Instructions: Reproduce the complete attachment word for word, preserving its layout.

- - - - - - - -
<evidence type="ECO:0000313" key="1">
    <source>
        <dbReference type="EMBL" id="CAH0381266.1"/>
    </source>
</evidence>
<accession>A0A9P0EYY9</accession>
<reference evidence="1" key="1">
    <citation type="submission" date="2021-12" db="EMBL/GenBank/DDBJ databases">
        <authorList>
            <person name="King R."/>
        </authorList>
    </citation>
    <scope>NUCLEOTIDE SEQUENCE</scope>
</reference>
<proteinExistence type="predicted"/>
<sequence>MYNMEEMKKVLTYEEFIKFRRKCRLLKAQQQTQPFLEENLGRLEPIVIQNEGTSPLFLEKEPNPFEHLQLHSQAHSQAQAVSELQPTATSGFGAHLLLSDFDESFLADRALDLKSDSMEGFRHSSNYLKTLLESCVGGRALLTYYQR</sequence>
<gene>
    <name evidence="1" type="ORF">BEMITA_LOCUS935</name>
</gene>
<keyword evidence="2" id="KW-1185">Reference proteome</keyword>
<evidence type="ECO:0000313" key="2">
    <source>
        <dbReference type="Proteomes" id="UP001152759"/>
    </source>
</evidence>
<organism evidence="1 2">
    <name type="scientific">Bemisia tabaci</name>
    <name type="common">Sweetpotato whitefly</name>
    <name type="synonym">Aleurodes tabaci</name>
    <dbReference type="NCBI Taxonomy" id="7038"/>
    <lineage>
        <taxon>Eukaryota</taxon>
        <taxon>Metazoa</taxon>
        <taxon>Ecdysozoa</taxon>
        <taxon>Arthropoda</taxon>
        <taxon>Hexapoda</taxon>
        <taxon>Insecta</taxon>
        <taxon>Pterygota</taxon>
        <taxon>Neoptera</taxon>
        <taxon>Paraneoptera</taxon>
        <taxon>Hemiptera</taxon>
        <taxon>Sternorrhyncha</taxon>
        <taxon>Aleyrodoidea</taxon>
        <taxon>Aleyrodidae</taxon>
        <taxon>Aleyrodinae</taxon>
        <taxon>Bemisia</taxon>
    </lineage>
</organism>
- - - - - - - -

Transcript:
<evidence type="ECO:0000313" key="1">
    <source>
        <dbReference type="EMBL" id="CAH0381266.1"/>
    </source>
</evidence>
<accession>A0A9P0EYY9</accession>
<reference evidence="1" key="1">
    <citation type="submission" date="2021-12" db="EMBL/GenBank/DDBJ databases">
        <authorList>
            <person name="King R."/>
        </authorList>
    </citation>
    <scope>NUCLEOTIDE SEQUENCE</scope>
</reference>
<proteinExistence type="predicted"/>
<sequence>MYNMEEMKKVLTYEEFIKFRRKCRLLKAQQQTQPFLEENLGRLEPIVIQNEGTSPLFLEKEPNPFEHLQLHSQAHSQAQAVSELQPTATSGFGAHLLLSDFDESFLADRALDLKSDSMEGFRHSSNYLKTLLESCVGGRALLTYYQR</sequence>
<gene>
    <name evidence="1" type="ORF">BEMITA_LOCUS935</name>
</gene>
<keyword evidence="2" id="KW-1185">Reference proteome</keyword>
<evidence type="ECO:0000313" key="2">
    <source>
        <dbReference type="Proteomes" id="UP001152759"/>
    </source>
</evidence>
<organism evidence="1 2">
    <name type="scientific">Bemisia tabaci</name>
    <name type="common">Sweetpotato whitefly</name>
    <name type="synonym">Aleurodes tabaci</name>
    <dbReference type="NCBI Taxonomy" id="7038"/>
    <lineage>
        <taxon>Eukaryota</taxon>
        <taxon>Metazoa</taxon>
        <taxon>Ecdysozoa</taxon>
        <taxon>Arthropoda</taxon>
        <taxon>Hexapoda</taxon>
        <taxon>Insecta</taxon>
        <taxon>Pterygota</taxon>
        <taxon>Neoptera</taxon>
        <taxon>Paraneoptera</taxon>
        <taxon>Hemiptera</taxon>
        <taxon>Sternorrhyncha</taxon>
        <taxon>Aleyrodoidea</taxon>
        <taxon>Aleyrodidae</taxon>
        <taxon>Aleyrodinae</taxon>
        <taxon>Bemisia</taxon>
    </lineage>
</organism>